9. 9.
    R. Schulte-Herman, Tumor promotion in the liver, Arch. Toxicol. 57:147 (1985).CrossRefGoogle Scholar
  10. 10.
    H. J. Hacker, M. A. Moore, D. Mayer and P. Bannash, Correlative histochemistry of some enzymes of carbohydrate metabolism in preneoplastic and neoplastic lesions in the rat liver, Carcinogenesis 3:1265 (1982).PubMedCrossRefGoogle Scholar
  11. 11.
    K. N. Rao, Regulatory aspects of cholesterol metabolism in cells with different degrees of replication, Toxicol. Pathol. 14:430 (1986).PubMedCrossRefGoogle Scholar
  12. 12.
    A. G. Schwartz, Inhibition of spontaneous breast cancer formation in female C3H(Avy/a) mice by long-term treatment with dehydroepiandrosterone, Cancer Res. 39:1129 (1979).PubMedGoogle Scholar
  13. 13.
    P. Beaconsfield, R. Rainsbury and G. Kalton, Glucose-6-phosphate dehydrogenase deficiency and the incidence of cancer, Oncologia 19:11 (1965).CrossRefGoogle Scholar
  14. 14.
    S. N. Naik and D. E. Anderson, The association between glucose-6-phosphate dehydrogenase deficiency and cancer in American Negroes, Oncology 25:356 (1971).PubMedCrossRefGoogle Scholar
  15. 15.
    H. Shinozuka and B. Lombardi, Synergistic effect of a choline-devoid diet and phenobarbital in promoting the emergence of foci of gammaglutamyltranspeptidase-positive hepatocytes in the liver of carcinogen-treated rats, Cancer Res. 40:3846 (1980).PubMedGoogle Scholar
  16. 16.
    K. Betke, E. Keutler, G. J. Brewer, H. N. Kirkman, L. Luzzatto, A. G. Motulsky, B. Ramst and M. Simiscalco, Standarization procedures for the study of G6PD, Report, WHO Scientific Group, WHO Tech. Rep. Ser. No. 366 (1967).Google Scholar
  17. 17.
    Worthington Enzyme Manual, Worthington biochemical Corporation, Freehold, New Jersey, pp. 212 (1979).Google Scholar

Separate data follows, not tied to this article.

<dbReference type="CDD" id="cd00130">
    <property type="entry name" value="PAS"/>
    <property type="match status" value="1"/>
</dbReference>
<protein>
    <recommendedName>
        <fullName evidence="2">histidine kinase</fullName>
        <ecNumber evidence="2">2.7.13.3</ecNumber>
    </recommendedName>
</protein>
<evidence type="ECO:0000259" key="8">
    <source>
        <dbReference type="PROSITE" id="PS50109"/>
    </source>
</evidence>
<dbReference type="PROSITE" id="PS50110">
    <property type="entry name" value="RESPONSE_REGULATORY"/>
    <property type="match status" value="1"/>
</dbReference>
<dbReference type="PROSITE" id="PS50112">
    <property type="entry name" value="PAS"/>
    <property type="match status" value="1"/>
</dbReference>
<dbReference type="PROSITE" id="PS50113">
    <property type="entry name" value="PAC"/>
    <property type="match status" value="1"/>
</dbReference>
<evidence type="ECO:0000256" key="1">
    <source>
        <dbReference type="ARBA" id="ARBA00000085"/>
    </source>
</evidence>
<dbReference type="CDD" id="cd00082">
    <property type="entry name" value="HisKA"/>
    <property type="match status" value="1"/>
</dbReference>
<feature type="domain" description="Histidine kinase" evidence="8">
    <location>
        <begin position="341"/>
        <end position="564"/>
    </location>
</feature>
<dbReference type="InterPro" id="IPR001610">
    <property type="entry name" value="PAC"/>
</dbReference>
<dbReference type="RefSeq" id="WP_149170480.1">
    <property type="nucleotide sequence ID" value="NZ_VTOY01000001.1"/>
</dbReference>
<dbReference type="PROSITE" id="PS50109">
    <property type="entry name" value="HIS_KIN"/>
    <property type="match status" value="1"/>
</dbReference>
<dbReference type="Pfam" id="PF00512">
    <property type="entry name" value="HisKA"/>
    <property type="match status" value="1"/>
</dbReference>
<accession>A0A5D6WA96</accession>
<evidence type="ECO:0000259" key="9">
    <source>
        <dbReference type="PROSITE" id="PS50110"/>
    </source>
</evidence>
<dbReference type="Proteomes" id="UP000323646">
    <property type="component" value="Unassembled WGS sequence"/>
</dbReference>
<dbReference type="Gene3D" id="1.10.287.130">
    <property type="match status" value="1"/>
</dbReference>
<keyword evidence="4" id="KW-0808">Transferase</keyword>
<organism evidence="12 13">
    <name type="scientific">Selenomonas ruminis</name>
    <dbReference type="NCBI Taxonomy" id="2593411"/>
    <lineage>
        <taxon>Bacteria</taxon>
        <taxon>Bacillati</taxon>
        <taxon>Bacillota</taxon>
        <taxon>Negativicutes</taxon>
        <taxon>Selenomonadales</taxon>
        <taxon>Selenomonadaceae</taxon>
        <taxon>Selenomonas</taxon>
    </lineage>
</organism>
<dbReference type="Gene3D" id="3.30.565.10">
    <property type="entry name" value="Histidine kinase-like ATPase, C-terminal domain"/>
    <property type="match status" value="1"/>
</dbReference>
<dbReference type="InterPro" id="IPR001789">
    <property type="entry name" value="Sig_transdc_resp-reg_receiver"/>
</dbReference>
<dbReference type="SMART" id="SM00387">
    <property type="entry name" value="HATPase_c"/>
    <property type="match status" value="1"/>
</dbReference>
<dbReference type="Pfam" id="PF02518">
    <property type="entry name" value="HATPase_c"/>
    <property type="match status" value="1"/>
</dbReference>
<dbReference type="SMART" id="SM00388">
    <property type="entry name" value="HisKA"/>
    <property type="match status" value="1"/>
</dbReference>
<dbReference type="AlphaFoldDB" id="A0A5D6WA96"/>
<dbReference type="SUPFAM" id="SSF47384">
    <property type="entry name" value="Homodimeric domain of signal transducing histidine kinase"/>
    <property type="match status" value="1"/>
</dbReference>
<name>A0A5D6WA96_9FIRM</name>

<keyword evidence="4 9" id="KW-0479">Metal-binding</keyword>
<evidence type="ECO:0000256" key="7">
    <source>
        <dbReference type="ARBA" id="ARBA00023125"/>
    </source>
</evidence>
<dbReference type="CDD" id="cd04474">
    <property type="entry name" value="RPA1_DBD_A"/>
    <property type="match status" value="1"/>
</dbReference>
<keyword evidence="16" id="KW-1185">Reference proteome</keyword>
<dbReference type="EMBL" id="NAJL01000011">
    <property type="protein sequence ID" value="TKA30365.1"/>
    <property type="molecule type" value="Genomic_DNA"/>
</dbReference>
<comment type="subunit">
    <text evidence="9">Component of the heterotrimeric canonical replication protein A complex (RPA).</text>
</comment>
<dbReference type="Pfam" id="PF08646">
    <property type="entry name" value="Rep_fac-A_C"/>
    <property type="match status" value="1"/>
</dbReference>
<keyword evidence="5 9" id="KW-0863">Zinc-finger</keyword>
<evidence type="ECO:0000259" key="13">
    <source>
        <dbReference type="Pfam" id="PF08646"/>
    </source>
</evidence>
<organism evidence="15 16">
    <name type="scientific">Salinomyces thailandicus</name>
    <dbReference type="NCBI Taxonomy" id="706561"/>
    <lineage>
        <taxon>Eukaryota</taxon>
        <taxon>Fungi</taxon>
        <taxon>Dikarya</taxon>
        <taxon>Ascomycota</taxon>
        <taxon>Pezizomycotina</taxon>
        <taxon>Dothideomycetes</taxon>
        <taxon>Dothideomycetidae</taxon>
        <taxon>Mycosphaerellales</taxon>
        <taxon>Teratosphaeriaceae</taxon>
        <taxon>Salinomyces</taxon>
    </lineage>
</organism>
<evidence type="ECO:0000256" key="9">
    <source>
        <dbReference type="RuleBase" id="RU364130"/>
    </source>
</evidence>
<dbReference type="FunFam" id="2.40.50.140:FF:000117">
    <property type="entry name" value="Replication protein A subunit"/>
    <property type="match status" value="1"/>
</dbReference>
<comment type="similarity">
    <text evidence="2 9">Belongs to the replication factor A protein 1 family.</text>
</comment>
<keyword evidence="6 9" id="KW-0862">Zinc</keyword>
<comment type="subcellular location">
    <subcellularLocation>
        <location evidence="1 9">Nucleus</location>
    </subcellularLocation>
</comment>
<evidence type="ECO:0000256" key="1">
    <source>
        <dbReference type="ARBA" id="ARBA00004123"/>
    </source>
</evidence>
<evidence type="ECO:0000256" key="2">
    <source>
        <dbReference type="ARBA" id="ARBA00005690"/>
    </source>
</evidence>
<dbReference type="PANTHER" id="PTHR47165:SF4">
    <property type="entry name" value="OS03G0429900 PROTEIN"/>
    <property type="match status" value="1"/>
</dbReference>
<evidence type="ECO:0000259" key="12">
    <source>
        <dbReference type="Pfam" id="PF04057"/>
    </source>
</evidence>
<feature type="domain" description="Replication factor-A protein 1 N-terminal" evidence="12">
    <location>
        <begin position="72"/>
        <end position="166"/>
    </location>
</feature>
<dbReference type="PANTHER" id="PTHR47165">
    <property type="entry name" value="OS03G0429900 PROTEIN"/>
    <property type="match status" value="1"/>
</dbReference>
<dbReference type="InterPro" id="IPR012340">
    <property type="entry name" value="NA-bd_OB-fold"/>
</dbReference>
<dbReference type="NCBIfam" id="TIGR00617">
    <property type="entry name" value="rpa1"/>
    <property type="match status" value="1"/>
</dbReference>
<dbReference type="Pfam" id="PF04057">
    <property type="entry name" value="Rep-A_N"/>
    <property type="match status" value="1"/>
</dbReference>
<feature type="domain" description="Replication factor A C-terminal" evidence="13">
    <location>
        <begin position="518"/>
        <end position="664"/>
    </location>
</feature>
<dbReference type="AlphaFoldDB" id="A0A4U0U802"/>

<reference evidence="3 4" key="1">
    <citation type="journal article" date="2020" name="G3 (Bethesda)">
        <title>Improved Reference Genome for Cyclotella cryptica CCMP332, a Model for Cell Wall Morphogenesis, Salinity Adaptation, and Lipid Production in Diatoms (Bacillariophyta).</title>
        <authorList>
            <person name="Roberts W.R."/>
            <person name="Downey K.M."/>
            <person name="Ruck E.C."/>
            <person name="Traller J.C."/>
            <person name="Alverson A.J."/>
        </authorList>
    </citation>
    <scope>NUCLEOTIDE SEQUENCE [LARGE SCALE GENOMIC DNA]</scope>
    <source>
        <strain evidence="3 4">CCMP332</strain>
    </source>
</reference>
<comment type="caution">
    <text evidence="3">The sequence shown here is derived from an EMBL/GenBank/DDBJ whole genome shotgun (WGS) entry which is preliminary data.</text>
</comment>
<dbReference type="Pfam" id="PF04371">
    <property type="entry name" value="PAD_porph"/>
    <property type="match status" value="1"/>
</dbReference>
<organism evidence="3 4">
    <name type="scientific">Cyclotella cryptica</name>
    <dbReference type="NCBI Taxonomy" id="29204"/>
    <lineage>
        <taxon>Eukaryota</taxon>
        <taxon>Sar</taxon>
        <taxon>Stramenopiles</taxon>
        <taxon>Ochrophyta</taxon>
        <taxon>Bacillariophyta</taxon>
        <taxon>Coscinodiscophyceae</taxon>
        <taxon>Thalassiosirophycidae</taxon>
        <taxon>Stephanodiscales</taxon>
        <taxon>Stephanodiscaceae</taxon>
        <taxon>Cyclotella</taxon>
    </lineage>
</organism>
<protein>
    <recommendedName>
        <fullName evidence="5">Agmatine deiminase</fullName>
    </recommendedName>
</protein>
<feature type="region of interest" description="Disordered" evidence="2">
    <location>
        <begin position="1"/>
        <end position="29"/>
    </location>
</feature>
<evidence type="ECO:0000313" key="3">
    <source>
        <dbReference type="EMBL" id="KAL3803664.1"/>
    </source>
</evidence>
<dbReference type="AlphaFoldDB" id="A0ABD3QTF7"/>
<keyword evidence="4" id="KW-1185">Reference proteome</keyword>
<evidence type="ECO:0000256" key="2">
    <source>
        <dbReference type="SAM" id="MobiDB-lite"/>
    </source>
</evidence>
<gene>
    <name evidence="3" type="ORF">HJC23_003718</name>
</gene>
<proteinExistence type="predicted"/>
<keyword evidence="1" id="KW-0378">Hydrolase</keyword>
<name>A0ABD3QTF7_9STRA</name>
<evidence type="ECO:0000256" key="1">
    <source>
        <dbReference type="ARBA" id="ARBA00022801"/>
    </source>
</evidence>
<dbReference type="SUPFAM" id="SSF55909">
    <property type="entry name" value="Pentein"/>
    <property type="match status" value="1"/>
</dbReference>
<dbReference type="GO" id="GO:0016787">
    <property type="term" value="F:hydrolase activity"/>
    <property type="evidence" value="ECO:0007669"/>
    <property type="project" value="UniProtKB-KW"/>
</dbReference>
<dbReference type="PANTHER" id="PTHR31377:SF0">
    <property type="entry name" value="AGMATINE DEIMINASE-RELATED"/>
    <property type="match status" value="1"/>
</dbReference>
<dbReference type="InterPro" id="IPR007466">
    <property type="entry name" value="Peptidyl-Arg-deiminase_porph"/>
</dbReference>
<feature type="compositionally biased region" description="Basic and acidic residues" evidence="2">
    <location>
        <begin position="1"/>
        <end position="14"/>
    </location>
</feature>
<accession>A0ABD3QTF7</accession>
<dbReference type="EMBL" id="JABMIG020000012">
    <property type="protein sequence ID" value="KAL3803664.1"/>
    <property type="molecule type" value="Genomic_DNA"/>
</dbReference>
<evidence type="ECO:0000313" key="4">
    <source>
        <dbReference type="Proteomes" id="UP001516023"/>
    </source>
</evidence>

18. 18.
    K. N. Rao, J. Tuma and B. Lombardi, Acute hemorrhagic pancreatic necrosis in mice: Intraparenchymal activation of zymogens and other enzyme changes in pancreas and serum, Gastroenterology 70:720 (1976).PubMedGoogle Scholar
  19. 19.
    H. Shinozuka, M. A. Sells, S. L. Katyal, S. Sell and B. Lombardi, Effects of choline devoid diet on the emergence of gamma-glutamyl transpeptidase positive foci in the liver of carcinogen treated rats, Cancer Res. 39:2515 (1979).PubMedGoogle Scholar
  20. 20.
    O. H. Lowry, N. J. Rosebrough, A. L. Farr and R. J. Randall, Protein measurement with folin phenol reagent, J. Biol. Chem. 193:265 (1951).PubMedGoogle Scholar
  21. 21.
    R. G. D. Steel and J. H. Torrie, “Principles and procedures of statistics: a biomedical approach”, 2nd ed., pp. 137, McGraw Hill, New York, (1980).Google Scholar
  22. 22.
    T. J. Gill III, The borderland of embryogenesis and carcinogenesis. Major histocompatibility complex-linked genes affecting development and their possible relationship to the development of cancer, Biochim. Biophys. Acta 738:93 (1984).PubMedGoogle Scholar

Copyright information

© Springer Science+Business Media New York 1988

Authors and Affiliations

  • Mona F. Melhem
    • 1
    • 2
  • Kalipatnapu N. Rao
    • 1
    • 2
  • Heinz W. Kunz
    • 1
    • 2
  • Thomas J. GillIII
    • 1
    • 2
  1. 1.Department of PathologyUniversity of Pittsburgh School of MedicinePittsburghUSA
  2. 2.The Veterans Administration Medical CenterPittsburghUSA

Personalised recommendations